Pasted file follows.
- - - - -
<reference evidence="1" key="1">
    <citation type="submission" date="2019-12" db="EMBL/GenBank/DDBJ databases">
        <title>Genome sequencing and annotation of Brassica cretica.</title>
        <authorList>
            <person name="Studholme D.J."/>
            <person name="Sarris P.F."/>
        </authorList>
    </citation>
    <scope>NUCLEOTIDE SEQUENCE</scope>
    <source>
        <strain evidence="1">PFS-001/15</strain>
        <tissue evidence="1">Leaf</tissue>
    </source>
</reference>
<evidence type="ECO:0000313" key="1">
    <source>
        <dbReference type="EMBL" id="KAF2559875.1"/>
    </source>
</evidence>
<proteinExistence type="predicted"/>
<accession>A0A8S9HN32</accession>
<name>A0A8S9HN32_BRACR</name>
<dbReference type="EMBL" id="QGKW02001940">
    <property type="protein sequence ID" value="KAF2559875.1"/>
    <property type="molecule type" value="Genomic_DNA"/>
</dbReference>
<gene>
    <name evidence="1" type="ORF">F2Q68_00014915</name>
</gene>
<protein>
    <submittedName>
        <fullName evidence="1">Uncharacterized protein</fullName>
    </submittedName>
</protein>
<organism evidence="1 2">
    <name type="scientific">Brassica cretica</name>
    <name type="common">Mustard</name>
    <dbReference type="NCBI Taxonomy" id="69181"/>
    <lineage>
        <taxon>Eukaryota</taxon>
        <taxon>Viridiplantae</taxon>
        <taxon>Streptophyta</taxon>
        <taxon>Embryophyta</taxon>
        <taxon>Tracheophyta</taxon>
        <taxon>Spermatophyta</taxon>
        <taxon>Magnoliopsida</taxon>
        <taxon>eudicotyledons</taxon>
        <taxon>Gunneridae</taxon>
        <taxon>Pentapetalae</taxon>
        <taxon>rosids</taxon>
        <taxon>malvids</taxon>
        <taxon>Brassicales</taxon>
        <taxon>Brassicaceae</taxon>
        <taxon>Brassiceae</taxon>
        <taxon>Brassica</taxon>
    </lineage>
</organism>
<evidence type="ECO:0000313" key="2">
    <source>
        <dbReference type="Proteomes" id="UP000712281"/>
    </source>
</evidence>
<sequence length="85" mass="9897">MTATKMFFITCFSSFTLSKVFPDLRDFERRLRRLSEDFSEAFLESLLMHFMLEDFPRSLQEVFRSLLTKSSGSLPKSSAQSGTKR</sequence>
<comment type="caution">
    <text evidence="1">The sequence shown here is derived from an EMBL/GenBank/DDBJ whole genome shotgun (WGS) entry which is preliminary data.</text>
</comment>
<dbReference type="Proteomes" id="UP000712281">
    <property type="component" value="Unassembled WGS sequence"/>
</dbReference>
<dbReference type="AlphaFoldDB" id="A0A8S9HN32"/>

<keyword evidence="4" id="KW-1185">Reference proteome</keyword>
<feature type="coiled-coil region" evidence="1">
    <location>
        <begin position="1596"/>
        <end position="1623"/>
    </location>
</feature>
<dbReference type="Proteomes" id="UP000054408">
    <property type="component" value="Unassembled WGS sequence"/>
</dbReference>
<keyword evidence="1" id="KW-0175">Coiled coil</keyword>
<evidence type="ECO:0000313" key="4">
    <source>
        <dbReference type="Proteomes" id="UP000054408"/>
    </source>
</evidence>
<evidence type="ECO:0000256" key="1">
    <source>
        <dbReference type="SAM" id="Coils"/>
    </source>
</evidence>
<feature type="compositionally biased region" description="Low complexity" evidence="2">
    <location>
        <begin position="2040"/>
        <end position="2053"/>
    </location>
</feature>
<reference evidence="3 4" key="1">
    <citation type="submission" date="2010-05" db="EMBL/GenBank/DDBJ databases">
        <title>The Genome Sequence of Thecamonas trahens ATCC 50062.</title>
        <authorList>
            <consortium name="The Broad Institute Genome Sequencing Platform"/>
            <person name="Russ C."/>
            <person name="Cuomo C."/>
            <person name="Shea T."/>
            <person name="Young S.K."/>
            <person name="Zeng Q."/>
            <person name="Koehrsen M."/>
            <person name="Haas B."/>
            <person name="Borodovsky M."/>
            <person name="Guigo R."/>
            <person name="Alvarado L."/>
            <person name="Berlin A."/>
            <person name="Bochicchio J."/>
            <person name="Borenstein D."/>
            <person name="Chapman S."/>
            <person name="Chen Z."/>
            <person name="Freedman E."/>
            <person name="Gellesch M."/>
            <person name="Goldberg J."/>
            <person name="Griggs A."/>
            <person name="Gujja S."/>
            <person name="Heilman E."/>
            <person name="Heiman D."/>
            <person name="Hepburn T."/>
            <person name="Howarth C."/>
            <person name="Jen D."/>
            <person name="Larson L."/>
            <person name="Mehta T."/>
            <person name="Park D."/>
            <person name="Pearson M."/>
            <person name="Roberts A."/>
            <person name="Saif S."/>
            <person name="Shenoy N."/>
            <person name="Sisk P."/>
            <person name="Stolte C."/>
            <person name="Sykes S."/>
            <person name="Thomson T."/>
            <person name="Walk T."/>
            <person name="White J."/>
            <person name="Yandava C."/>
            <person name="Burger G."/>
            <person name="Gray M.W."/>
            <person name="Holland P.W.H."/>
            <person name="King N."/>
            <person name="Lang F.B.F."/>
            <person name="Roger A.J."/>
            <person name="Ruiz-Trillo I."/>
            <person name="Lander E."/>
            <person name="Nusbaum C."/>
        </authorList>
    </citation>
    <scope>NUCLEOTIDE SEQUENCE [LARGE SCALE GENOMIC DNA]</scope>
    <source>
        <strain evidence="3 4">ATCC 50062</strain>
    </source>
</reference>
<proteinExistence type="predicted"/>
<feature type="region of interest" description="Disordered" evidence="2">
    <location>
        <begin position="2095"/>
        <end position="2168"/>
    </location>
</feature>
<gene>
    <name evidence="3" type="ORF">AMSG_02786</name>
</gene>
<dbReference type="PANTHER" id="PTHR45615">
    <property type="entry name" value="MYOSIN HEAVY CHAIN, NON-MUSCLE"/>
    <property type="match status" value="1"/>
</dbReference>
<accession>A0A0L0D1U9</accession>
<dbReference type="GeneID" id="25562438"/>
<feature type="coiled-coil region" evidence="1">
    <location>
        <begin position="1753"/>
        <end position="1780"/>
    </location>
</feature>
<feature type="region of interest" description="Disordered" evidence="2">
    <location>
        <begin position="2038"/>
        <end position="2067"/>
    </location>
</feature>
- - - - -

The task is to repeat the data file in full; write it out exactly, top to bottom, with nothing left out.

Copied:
<reference evidence="1" key="1">
    <citation type="submission" date="2019-12" db="EMBL/GenBank/DDBJ databases">
        <title>Genome sequencing and annotation of Brassica cretica.</title>
        <authorList>
            <person name="Studholme D.J."/>
            <person name="Sarris P.F."/>
        </authorList>
    </citation>
    <scope>NUCLEOTIDE SEQUENCE</scope>
    <source>
        <strain evidence="1">PFS-001/15</strain>
        <tissue evidence="1">Leaf</tissue>
    </source>
</reference>
<evidence type="ECO:0000313" key="1">
    <source>
        <dbReference type="EMBL" id="KAF2559875.1"/>
    </source>
</evidence>
<proteinExistence type="predicted"/>
<accession>A0A8S9HN32</accession>
<name>A0A8S9HN32_BRACR</name>
<dbReference type="EMBL" id="QGKW02001940">
    <property type="protein sequence ID" value="KAF2559875.1"/>
    <property type="molecule type" value="Genomic_DNA"/>
</dbReference>
<gene>
    <name evidence="1" type="ORF">F2Q68_00014915</name>
</gene>
<protein>
    <submittedName>
        <fullName evidence="1">Uncharacterized protein</fullName>
    </submittedName>
</protein>
<organism evidence="1 2">
    <name type="scientific">Brassica cretica</name>
    <name type="common">Mustard</name>
    <dbReference type="NCBI Taxonomy" id="69181"/>
    <lineage>
        <taxon>Eukaryota</taxon>
        <taxon>Viridiplantae</taxon>
        <taxon>Streptophyta</taxon>
        <taxon>Embryophyta</taxon>
        <taxon>Tracheophyta</taxon>
        <taxon>Spermatophyta</taxon>
        <taxon>Magnoliopsida</taxon>
        <taxon>eudicotyledons</taxon>
        <taxon>Gunneridae</taxon>
        <taxon>Pentapetalae</taxon>
        <taxon>rosids</taxon>
        <taxon>malvids</taxon>
        <taxon>Brassicales</taxon>
        <taxon>Brassicaceae</taxon>
        <taxon>Brassiceae</taxon>
        <taxon>Brassica</taxon>
    </lineage>
</organism>
<evidence type="ECO:0000313" key="2">
    <source>
        <dbReference type="Proteomes" id="UP000712281"/>
    </source>
</evidence>
<sequence length="85" mass="9897">MTATKMFFITCFSSFTLSKVFPDLRDFERRLRRLSEDFSEAFLESLLMHFMLEDFPRSLQEVFRSLLTKSSGSLPKSSAQSGTKR</sequence>
<comment type="caution">
    <text evidence="1">The sequence shown here is derived from an EMBL/GenBank/DDBJ whole genome shotgun (WGS) entry which is preliminary data.</text>
</comment>
<dbReference type="Proteomes" id="UP000712281">
    <property type="component" value="Unassembled WGS sequence"/>
</dbReference>
<dbReference type="AlphaFoldDB" id="A0A8S9HN32"/>

<keyword evidence="4" id="KW-1185">Reference proteome</keyword>
<feature type="coiled-coil region" evidence="1">
    <location>
        <begin position="1596"/>
        <end position="1623"/>
    </location>
</feature>
<dbReference type="Proteomes" id="UP000054408">
    <property type="component" value="Unassembled WGS sequence"/>
</dbReference>
<keyword evidence="1" id="KW-0175">Coiled coil</keyword>
<evidence type="ECO:0000313" key="4">
    <source>
        <dbReference type="Proteomes" id="UP000054408"/>
    </source>
</evidence>
<evidence type="ECO:0000256" key="1">
    <source>
        <dbReference type="SAM" id="Coils"/>
    </source>
</evidence>
<feature type="compositionally biased region" description="Low complexity" evidence="2">
    <location>
        <begin position="2040"/>
        <end position="2053"/>
    </location>
</feature>
<reference evidence="3 4" key="1">
    <citation type="submission" date="2010-05" db="EMBL/GenBank/DDBJ databases">
        <title>The Genome Sequence of Thecamonas trahens ATCC 50062.</title>
        <authorList>
            <consortium name="The Broad Institute Genome Sequencing Platform"/>
            <person name="Russ C."/>
            <person name="Cuomo C."/>
            <person name="Shea T."/>
            <person name="Young S.K."/>
            <person name="Zeng Q."/>
            <person name="Koehrsen M."/>
            <person name="Haas B."/>
            <person name="Borodovsky M."/>
            <person name="Guigo R."/>
            <person name="Alvarado L."/>
            <person name="Berlin A."/>
            <person name="Bochicchio J."/>
            <person name="Borenstein D."/>
            <person name="Chapman S."/>
            <person name="Chen Z."/>
            <person name="Freedman E."/>
            <person name="Gellesch M."/>
            <person name="Goldberg J."/>
            <person name="Griggs A."/>
            <person name="Gujja S."/>
            <person name="Heilman E."/>
            <person name="Heiman D."/>
            <person name="Hepburn T."/>
            <person name="Howarth C."/>
            <person name="Jen D."/>
            <person name="Larson L."/>
            <person name="Mehta T."/>
            <person name="Park D."/>
            <person name="Pearson M."/>
            <person name="Roberts A."/>
            <person name="Saif S."/>
            <person name="Shenoy N."/>
            <person name="Sisk P."/>
            <person name="Stolte C."/>
            <person name="Sykes S."/>
            <person name="Thomson T."/>
            <person name="Walk T."/>
            <person name="White J."/>
            <person name="Yandava C."/>
            <person name="Burger G."/>
            <person name="Gray M.W."/>
            <person name="Holland P.W.H."/>
            <person name="King N."/>
            <person name="Lang F.B.F."/>
            <person name="Roger A.J."/>
            <person name="Ruiz-Trillo I."/>
            <person name="Lander E."/>
            <person name="Nusbaum C."/>
        </authorList>
    </citation>
    <scope>NUCLEOTIDE SEQUENCE [LARGE SCALE GENOMIC DNA]</scope>
    <source>
        <strain evidence="3 4">ATCC 50062</strain>
    </source>
</reference>
<proteinExistence type="predicted"/>
<feature type="region of interest" description="Disordered" evidence="2">
    <location>
        <begin position="2095"/>
        <end position="2168"/>
    </location>
</feature>
<gene>
    <name evidence="3" type="ORF">AMSG_02786</name>
</gene>
<dbReference type="PANTHER" id="PTHR45615">
    <property type="entry name" value="MYOSIN HEAVY CHAIN, NON-MUSCLE"/>
    <property type="match status" value="1"/>
</dbReference>
<accession>A0A0L0D1U9</accession>
<dbReference type="GeneID" id="25562438"/>
<feature type="coiled-coil region" evidence="1">
    <location>
        <begin position="1753"/>
        <end position="1780"/>
    </location>
</feature>
<feature type="region of interest" description="Disordered" evidence="2">
    <location>
        <begin position="2038"/>
        <end position="2067"/>
    </location>
</feature>